equanimity and service ethic.”

Faith distorted

In his book, Patel examines how violent groups indoctrinate and inspire young people. He tells the stories of the young Muslim men who blew up themselves and others in London in 2005 and the story of Eric Rudolph, a Christian extremist whose crimes include bombing two women’s clinics and setting off a bomb in Atlanta during the 1996 Summer Olympics.

Patel also writes of the effective youth indoctrination efforts of a violent Hindu fundamentalist group which rampaged in India in 2002, killing 2000 Muslims. In each case, he wonders what would have happened if those involved had been influenced by constructive religious mentors and programs instead of destructive ones.

“Violence committed in the name of religion is really violence emanating from the heart of a particular interpreter,” he writes. “I believe that religious violence is the product of careful design, manipulated by human hands. It is more about sociology than scripture, more about institutions than inevitability.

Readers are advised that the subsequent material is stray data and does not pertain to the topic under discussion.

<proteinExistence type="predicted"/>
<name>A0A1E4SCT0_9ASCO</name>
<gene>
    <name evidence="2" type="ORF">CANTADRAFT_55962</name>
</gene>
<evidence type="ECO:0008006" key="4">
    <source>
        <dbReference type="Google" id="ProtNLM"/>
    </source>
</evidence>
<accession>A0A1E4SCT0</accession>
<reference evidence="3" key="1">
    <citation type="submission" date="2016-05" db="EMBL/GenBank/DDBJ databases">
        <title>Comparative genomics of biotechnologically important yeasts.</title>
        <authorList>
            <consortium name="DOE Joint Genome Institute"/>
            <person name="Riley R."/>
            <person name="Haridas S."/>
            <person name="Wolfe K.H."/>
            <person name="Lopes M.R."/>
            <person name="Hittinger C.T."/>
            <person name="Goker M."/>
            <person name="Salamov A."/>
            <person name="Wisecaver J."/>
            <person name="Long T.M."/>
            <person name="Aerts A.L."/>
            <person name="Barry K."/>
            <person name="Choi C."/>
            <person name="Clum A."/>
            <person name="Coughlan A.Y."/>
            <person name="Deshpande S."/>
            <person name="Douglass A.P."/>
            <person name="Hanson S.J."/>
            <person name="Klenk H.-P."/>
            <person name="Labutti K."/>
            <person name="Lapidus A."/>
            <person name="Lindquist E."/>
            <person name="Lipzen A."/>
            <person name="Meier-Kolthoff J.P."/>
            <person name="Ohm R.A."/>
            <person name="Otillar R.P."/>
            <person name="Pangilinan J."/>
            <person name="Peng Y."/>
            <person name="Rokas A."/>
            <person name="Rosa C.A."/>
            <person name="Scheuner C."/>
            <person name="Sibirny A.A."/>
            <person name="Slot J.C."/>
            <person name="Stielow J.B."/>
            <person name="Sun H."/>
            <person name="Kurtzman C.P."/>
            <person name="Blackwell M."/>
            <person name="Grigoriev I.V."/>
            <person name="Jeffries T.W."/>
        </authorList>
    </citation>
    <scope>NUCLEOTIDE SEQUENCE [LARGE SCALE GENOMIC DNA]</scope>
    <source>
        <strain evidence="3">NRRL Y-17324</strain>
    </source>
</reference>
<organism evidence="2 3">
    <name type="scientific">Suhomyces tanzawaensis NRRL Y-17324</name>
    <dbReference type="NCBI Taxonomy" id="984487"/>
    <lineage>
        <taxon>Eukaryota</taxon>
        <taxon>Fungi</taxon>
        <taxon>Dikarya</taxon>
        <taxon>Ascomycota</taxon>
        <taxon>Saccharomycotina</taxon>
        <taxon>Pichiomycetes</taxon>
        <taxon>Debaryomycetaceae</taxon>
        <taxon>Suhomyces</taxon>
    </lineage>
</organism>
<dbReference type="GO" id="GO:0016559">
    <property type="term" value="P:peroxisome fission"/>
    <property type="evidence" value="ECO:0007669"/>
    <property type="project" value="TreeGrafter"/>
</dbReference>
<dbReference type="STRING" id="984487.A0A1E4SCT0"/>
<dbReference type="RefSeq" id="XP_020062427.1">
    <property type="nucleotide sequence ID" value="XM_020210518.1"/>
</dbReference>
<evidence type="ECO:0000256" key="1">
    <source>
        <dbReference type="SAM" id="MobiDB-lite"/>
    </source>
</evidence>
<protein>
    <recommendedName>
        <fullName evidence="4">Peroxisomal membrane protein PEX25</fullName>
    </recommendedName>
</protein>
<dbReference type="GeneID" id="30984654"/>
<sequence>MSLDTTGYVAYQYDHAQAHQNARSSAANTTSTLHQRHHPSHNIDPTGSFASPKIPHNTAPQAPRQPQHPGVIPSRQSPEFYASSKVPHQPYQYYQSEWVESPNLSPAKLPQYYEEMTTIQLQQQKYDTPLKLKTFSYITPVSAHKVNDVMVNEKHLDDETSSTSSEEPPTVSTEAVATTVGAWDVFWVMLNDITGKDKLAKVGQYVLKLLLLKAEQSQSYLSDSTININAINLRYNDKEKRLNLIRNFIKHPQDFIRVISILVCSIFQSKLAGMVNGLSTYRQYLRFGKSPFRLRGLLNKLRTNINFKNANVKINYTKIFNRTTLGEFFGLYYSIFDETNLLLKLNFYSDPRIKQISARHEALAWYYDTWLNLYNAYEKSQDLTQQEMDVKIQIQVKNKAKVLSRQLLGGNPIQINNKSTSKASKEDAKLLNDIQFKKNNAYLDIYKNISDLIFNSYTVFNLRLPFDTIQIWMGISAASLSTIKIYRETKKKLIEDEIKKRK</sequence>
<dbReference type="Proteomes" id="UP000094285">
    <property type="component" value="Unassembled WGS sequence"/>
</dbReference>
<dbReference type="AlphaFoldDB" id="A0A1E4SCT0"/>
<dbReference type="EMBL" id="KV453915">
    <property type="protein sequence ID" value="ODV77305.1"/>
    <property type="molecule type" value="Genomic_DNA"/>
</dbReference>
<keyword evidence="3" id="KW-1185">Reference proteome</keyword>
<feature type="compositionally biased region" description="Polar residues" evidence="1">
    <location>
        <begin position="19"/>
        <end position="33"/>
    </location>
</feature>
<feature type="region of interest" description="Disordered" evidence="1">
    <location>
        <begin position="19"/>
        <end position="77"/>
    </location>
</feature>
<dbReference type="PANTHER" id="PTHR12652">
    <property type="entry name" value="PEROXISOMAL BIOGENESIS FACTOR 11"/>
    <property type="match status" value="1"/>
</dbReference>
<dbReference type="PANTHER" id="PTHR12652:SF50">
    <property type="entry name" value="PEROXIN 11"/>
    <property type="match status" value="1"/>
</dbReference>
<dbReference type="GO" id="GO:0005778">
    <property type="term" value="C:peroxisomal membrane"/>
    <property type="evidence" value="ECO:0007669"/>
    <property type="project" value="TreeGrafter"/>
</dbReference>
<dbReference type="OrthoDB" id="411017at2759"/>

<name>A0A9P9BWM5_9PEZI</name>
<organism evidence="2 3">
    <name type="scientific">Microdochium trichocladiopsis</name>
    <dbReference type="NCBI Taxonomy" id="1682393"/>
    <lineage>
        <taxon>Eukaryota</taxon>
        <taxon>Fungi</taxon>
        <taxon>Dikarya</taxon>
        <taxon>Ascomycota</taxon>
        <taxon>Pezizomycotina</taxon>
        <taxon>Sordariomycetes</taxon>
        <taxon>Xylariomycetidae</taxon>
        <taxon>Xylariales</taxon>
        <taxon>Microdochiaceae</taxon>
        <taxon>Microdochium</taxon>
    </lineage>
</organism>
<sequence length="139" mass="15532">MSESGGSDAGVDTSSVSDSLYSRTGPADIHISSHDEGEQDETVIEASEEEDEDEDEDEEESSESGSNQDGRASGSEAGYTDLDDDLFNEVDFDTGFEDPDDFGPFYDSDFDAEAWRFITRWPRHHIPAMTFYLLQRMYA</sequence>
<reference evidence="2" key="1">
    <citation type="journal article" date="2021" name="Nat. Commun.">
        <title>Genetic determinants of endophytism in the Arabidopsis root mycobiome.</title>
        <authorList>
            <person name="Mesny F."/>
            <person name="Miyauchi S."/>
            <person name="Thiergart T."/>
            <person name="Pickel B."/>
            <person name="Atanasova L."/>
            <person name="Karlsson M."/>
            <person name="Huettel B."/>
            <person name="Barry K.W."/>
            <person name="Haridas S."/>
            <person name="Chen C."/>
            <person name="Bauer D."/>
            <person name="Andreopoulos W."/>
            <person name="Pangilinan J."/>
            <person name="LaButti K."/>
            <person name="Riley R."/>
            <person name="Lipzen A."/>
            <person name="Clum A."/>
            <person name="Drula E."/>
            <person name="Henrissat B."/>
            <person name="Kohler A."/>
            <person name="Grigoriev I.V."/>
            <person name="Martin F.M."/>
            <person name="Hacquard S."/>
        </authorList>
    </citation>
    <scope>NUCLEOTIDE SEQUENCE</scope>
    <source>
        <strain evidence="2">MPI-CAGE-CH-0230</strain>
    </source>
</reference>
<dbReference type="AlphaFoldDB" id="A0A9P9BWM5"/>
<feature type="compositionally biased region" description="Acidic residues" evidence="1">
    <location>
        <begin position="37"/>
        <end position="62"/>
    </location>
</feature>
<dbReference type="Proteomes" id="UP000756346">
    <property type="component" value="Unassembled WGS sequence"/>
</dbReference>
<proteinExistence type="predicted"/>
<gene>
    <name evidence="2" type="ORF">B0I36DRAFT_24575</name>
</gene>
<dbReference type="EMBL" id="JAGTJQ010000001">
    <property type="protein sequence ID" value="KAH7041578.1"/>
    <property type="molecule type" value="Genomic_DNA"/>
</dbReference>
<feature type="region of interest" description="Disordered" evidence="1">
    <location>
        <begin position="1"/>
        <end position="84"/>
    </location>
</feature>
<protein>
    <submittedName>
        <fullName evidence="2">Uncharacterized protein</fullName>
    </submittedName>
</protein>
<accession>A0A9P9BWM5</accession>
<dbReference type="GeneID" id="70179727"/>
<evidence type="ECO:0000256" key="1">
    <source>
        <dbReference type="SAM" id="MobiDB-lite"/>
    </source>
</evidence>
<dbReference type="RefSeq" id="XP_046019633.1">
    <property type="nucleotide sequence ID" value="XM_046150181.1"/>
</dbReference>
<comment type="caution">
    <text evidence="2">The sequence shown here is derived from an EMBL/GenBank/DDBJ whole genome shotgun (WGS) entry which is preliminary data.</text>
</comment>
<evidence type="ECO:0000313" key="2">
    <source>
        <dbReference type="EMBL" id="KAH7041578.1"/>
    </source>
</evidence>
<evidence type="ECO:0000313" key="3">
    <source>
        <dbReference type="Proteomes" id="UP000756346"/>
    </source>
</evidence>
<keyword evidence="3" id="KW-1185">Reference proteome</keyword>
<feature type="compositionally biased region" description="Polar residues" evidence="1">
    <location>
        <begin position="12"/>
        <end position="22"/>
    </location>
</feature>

“The theology of the world’s bin Ladens is influential because they have built powerful institutions that  recruit, inspire and train people to act in hateful and murderous ways,” he adds. “When people respond to oppression by killing their enemies while whispering the name of God, it is because an organization convinced them that doing so is a sacred duty and gave them everything they needed to carry it out. And so often, their primary  targets are young people.”

The Interfaith Youth Core is in part a response to the spiritual needs of young people, showing that one can be devout and passionate in one’s own tradition while being open to common universal values in and cooperation with other faiths. Youth joining together for service is a major component of the IYC.